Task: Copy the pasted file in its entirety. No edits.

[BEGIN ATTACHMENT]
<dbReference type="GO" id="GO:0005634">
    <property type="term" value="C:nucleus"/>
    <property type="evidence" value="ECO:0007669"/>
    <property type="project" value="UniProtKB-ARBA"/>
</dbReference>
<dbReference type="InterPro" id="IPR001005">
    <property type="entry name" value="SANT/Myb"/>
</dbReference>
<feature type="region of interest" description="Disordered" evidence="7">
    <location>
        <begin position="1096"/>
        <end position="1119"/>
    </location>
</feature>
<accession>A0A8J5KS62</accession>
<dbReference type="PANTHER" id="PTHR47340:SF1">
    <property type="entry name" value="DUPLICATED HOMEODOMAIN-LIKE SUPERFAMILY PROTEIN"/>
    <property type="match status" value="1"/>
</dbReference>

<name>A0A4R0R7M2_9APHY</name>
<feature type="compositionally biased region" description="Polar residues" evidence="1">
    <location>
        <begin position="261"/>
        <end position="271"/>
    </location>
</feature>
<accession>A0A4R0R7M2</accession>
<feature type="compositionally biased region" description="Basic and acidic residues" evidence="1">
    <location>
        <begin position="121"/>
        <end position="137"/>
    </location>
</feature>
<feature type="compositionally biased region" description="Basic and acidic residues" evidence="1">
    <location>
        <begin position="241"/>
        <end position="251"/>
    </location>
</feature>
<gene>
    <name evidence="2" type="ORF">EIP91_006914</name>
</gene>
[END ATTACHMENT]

<dbReference type="GO" id="GO:0005634">
    <property type="term" value="C:nucleus"/>
    <property type="evidence" value="ECO:0007669"/>
    <property type="project" value="UniProtKB-ARBA"/>
</dbReference>
<dbReference type="InterPro" id="IPR001005">
    <property type="entry name" value="SANT/Myb"/>
</dbReference>
<feature type="region of interest" description="Disordered" evidence="7">
    <location>
        <begin position="1096"/>
        <end position="1119"/>
    </location>
</feature>
<accession>A0A8J5KS62</accession>
<dbReference type="PANTHER" id="PTHR47340:SF1">
    <property type="entry name" value="DUPLICATED HOMEODOMAIN-LIKE SUPERFAMILY PROTEIN"/>
    <property type="match status" value="1"/>
</dbReference>

<name>A0A4R0R7M2_9APHY</name>
<feature type="compositionally biased region" description="Polar residues" evidence="1">
    <location>
        <begin position="261"/>
        <end position="271"/>
    </location>
</feature>
<accession>A0A4R0R7M2</accession>
<feature type="compositionally biased region" description="Basic and acidic residues" evidence="1">
    <location>
        <begin position="121"/>
        <end position="137"/>
    </location>
</feature>
<feature type="compositionally biased region" description="Basic and acidic residues" evidence="1">
    <location>
        <begin position="241"/>
        <end position="251"/>
    </location>
</feature>
<gene>
    <name evidence="2" type="ORF">EIP91_006914</name>
</gene>